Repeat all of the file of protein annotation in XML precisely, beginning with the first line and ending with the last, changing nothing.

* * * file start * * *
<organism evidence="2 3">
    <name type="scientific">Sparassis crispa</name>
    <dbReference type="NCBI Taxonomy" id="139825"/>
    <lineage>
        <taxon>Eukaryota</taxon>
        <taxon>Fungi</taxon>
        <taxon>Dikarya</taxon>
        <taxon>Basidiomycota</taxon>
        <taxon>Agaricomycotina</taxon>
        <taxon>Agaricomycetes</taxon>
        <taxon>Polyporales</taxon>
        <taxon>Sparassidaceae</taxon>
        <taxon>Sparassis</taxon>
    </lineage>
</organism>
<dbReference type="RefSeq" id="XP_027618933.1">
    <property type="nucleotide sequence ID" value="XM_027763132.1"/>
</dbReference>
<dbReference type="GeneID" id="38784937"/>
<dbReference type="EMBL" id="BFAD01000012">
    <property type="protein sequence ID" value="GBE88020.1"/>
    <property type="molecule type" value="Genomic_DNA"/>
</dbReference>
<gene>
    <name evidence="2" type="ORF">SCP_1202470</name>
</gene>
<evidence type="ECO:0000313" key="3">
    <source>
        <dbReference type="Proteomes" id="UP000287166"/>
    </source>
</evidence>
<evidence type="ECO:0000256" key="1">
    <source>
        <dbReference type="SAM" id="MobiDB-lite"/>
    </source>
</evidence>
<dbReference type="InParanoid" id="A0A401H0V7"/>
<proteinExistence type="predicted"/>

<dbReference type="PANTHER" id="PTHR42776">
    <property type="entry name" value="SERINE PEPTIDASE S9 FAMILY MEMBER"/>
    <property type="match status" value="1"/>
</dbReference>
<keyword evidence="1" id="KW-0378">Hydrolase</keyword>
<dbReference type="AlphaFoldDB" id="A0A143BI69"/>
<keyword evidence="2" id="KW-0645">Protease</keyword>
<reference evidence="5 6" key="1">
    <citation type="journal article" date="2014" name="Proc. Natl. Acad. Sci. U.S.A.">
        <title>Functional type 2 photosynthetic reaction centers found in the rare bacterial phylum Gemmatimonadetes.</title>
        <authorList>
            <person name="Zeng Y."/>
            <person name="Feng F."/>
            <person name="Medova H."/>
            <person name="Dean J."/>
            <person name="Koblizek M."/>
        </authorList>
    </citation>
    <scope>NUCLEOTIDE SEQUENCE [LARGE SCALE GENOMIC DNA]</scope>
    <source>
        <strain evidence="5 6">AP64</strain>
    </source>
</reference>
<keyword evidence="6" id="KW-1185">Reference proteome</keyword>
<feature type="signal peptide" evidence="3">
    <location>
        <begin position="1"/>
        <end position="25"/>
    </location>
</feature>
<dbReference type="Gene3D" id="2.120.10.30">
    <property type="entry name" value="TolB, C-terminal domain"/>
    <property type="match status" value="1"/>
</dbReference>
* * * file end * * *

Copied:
<organism evidence="2 3">
    <name type="scientific">Sparassis crispa</name>
    <dbReference type="NCBI Taxonomy" id="139825"/>
    <lineage>
        <taxon>Eukaryota</taxon>
        <taxon>Fungi</taxon>
        <taxon>Dikarya</taxon>
        <taxon>Basidiomycota</taxon>
        <taxon>Agaricomycotina</taxon>
        <taxon>Agaricomycetes</taxon>
        <taxon>Polyporales</taxon>
        <taxon>Sparassidaceae</taxon>
        <taxon>Sparassis</taxon>
    </lineage>
</organism>
<dbReference type="RefSeq" id="XP_027618933.1">
    <property type="nucleotide sequence ID" value="XM_027763132.1"/>
</dbReference>
<dbReference type="GeneID" id="38784937"/>
<dbReference type="EMBL" id="BFAD01000012">
    <property type="protein sequence ID" value="GBE88020.1"/>
    <property type="molecule type" value="Genomic_DNA"/>
</dbReference>
<gene>
    <name evidence="2" type="ORF">SCP_1202470</name>
</gene>
<evidence type="ECO:0000313" key="3">
    <source>
        <dbReference type="Proteomes" id="UP000287166"/>
    </source>
</evidence>
<evidence type="ECO:0000256" key="1">
    <source>
        <dbReference type="SAM" id="MobiDB-lite"/>
    </source>
</evidence>
<dbReference type="InParanoid" id="A0A401H0V7"/>
<proteinExistence type="predicted"/>

<dbReference type="PANTHER" id="PTHR42776">
    <property type="entry name" value="SERINE PEPTIDASE S9 FAMILY MEMBER"/>
    <property type="match status" value="1"/>
</dbReference>
<keyword evidence="1" id="KW-0378">Hydrolase</keyword>
<dbReference type="AlphaFoldDB" id="A0A143BI69"/>
<keyword evidence="2" id="KW-0645">Protease</keyword>
<reference evidence="5 6" key="1">
    <citation type="journal article" date="2014" name="Proc. Natl. Acad. Sci. U.S.A.">
        <title>Functional type 2 photosynthetic reaction centers found in the rare bacterial phylum Gemmatimonadetes.</title>
        <authorList>
            <person name="Zeng Y."/>
            <person name="Feng F."/>
            <person name="Medova H."/>
            <person name="Dean J."/>
            <person name="Koblizek M."/>
        </authorList>
    </citation>
    <scope>NUCLEOTIDE SEQUENCE [LARGE SCALE GENOMIC DNA]</scope>
    <source>
        <strain evidence="5 6">AP64</strain>
    </source>
</reference>
<keyword evidence="6" id="KW-1185">Reference proteome</keyword>
<feature type="signal peptide" evidence="3">
    <location>
        <begin position="1"/>
        <end position="25"/>
    </location>
</feature>
<dbReference type="Gene3D" id="2.120.10.30">
    <property type="entry name" value="TolB, C-terminal domain"/>
    <property type="match status" value="1"/>
</dbReference>